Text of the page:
The Ohio House of Representatives today announced the passage of House Bill 567, legislation to modify counselor, social worker, and marriage and family therapist licensing law, and to provide certain professional rights to such licensees.

H.B. 567 specifically revises the number and type of hours of graduate credit in counselor training that must be completed for both professional clinical counselor licenses and professional counselor licenses. The bill changes the licensing requirement to 90 quarter hours, or 60 semester hours, of graduate credit in counselor training. Training must include instruction in areas such as clinical psychopathology, personality, and abnormal behavior; evaluation of mental and emotional disorders; diagnosis of mental and emotional disorders; and methods of prevention, intervention, and treatment of mental and emotional disorders.

H.B. 567 also makes modifications to the educational requirements for independent social worker licenses, requiring an individual to hold a master’s degree in social work from an educational institution accredited by the Council on Social Work Education.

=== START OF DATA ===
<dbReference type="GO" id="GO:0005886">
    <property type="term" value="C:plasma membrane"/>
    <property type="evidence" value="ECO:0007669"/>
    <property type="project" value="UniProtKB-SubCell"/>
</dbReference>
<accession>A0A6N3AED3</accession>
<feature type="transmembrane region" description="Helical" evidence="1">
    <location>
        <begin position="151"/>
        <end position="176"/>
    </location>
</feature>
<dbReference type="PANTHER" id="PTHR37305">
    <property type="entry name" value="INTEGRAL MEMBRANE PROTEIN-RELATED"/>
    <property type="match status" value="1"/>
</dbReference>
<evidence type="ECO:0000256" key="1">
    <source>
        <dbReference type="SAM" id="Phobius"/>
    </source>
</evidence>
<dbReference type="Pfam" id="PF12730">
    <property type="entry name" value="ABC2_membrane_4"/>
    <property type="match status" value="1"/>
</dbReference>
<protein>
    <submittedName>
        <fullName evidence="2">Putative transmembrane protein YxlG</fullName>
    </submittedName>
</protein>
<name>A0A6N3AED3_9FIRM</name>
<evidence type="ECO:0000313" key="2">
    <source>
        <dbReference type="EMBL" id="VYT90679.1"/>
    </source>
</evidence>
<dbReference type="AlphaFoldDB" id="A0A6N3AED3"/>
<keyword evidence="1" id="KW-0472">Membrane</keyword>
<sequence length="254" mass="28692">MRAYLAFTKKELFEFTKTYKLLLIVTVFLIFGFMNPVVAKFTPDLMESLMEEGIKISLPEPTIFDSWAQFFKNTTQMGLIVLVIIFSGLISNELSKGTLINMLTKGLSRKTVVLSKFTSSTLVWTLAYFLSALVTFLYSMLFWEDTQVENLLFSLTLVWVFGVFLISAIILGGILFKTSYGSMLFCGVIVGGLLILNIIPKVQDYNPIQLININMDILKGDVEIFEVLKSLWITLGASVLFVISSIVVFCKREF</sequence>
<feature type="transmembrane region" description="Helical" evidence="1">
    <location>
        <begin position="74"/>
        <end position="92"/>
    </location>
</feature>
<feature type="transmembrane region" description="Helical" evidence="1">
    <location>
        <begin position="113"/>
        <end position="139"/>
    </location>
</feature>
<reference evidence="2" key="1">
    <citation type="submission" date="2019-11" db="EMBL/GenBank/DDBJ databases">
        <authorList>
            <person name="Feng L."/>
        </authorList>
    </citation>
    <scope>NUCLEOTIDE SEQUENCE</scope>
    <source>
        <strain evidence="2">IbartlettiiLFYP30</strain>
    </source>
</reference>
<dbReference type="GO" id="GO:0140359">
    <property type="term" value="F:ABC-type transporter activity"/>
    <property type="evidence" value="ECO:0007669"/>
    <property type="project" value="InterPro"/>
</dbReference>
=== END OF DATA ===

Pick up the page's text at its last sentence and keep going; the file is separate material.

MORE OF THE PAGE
Additionally, this legislation goes to great lengths to ensure that an employee in the service of the state must not engage in the act of professional counseling without a valid license from the State Counselor, Social Worker, and Marriage and Family Therapist Board.

“The bill puts Ohio at the forefront of social work nationwide,” said Representative Barbara Sears, the bill’s sponsor. “With the need for behavioral and mental health services ever-increasing, the time is now to ensure the highest quality of care.”

This legislation makes changes to the membership of the Counselor, Social Worker, and Marriage and Family Therapist Board by delineating what types of counselors should be included on the 15 person Board, and gives the Board authority to take disciplinary action against individuals/entities that fail to comply with the new educational licensing standards.

H.B. 567 passed in the House by a vote of 89-1.


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